[Book review]: Walter Citrine. Forgotten Statesman of the Trades Union Congress by Jim Moher [JGM Books, 2021, pp xxii + 377, ISBN 978 09557 107 28]

Research output: Contribution to journalBook/Film/Article reviewpeer-review

Abstract

Any sophisticated study of labour law mandates an understanding not only of the discipline's legislative content but also the historical, social, political, and economic context within which it has evolved, and within which its legislation plays out. Thus, labour law scholars have been receptive to socio legal methods—going beyond doctrinal legal sources and looking to other disciplines. Labour law scholarship stands out for retaining an open, multi disciplinary approach. Early labour law scholars in particular relied on history to develop new understandings for their discipline and to discover the role played by nonstate actors such as trade unions and employer associations in law creation and law enforcement. More recently, researchers have turned to philosophy and political theory, economics, sociology, and political economy approaches in order to explain and advance the discipline at a time when the labour market has fundamentally changed. Although few contemporary academic labour lawyers would identify as labour law historians, history continues to provide an entrée into developing different ways of understanding the origins and future trajectory of labour law and labour relations systems.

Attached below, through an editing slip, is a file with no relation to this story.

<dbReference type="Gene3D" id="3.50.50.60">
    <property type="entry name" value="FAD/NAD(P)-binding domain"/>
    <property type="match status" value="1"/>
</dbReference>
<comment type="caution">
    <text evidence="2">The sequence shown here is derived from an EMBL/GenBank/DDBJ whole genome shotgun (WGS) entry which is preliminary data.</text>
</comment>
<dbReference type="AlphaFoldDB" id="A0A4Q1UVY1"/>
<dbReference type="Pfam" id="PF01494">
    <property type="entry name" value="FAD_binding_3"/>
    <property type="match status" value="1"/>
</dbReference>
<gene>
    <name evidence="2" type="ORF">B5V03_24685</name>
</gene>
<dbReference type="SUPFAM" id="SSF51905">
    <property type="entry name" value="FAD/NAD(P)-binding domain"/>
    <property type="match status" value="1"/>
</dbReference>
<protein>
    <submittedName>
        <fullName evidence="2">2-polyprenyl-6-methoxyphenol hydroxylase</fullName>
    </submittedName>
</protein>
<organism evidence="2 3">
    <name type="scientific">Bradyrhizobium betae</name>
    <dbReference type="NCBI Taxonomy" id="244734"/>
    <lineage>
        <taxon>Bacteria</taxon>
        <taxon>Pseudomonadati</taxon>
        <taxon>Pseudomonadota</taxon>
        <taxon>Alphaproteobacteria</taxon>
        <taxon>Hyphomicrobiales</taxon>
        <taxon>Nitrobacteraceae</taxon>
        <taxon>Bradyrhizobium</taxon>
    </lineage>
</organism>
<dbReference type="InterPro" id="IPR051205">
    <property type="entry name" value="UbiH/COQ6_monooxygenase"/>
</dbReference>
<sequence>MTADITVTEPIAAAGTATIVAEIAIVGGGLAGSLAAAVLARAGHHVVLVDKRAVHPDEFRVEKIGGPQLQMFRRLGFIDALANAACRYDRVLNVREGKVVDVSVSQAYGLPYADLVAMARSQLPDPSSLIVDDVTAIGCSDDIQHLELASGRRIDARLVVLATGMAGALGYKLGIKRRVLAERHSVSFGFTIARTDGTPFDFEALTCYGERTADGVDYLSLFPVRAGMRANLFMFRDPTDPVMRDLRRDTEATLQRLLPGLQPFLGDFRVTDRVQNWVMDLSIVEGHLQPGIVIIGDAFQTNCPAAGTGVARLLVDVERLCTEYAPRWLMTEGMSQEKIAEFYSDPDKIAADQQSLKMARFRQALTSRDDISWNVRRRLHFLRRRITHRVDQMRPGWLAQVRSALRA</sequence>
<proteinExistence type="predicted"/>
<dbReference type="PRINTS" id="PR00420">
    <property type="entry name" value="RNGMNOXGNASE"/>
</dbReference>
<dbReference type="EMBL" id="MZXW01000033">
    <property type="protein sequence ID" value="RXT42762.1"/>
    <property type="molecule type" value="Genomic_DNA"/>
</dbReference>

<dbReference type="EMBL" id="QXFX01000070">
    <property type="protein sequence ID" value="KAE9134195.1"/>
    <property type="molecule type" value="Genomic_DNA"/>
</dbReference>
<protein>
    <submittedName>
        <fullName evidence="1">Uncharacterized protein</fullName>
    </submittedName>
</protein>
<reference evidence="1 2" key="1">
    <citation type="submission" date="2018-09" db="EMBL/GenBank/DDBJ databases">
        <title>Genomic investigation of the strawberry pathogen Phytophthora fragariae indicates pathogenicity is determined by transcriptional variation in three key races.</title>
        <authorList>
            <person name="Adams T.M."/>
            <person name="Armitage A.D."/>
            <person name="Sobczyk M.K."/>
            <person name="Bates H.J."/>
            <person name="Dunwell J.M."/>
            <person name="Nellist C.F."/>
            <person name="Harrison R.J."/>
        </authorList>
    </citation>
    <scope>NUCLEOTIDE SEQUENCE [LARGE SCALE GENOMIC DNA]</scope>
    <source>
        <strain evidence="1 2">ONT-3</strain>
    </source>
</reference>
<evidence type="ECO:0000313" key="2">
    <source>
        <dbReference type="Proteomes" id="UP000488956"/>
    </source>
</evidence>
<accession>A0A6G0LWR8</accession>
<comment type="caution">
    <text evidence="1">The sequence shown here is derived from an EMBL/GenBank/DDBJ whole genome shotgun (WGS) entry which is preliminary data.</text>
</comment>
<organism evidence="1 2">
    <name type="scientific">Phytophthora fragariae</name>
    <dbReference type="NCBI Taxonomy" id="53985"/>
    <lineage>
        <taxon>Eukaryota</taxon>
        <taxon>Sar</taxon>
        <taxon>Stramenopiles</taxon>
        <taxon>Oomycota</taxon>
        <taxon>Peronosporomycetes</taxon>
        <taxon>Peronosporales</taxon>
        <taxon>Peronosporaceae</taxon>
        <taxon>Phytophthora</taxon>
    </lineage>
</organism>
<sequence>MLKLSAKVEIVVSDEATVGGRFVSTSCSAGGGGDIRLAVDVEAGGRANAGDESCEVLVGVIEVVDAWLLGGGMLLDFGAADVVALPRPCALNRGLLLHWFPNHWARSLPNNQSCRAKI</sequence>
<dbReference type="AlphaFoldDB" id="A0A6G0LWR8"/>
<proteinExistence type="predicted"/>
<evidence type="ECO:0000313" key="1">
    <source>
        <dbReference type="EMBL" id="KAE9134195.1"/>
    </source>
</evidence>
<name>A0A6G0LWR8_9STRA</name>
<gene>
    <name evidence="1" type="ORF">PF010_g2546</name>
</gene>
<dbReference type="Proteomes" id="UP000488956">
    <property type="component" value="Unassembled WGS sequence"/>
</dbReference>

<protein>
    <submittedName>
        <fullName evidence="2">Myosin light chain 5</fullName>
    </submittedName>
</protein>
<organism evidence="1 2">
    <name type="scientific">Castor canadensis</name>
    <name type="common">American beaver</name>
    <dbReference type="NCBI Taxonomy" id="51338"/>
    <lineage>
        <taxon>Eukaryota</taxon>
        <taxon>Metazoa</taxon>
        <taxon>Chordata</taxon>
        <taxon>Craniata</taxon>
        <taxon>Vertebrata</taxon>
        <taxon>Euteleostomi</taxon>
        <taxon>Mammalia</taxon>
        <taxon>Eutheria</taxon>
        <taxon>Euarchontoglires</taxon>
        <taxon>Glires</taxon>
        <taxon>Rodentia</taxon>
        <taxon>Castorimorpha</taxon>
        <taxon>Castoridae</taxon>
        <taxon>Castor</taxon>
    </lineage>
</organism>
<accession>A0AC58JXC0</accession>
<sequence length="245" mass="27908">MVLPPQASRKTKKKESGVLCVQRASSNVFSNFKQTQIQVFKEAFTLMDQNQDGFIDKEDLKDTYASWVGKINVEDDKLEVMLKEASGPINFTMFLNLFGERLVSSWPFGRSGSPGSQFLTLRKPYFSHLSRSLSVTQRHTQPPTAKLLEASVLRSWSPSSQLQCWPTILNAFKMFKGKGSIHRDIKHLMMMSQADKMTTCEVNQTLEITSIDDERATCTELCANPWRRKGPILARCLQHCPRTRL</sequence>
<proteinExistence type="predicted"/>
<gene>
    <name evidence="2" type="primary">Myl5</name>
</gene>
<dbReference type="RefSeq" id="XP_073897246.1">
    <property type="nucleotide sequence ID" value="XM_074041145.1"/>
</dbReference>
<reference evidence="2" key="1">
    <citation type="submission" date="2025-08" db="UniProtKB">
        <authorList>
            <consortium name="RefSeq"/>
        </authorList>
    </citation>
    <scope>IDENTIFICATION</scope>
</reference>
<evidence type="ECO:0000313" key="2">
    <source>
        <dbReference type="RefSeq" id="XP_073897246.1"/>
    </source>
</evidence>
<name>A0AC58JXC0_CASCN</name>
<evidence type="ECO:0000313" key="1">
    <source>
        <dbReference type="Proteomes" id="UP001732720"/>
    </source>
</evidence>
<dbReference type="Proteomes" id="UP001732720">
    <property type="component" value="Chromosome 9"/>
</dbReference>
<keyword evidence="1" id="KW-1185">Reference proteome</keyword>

Original languageEnglish
Pages (from-to)223-225
Number of pages3
JournalIndustrial Law Journal
Volume51
Issue number1
Early online date3 Jan 2022
DOIs
Publication statusPublished - 19 Mar 2022

Keywords

  • Walter Citrine
  • labour law
  • labor law
  • Trades Union Congress
  • trade unions
  • organising
  • forgotten statesman

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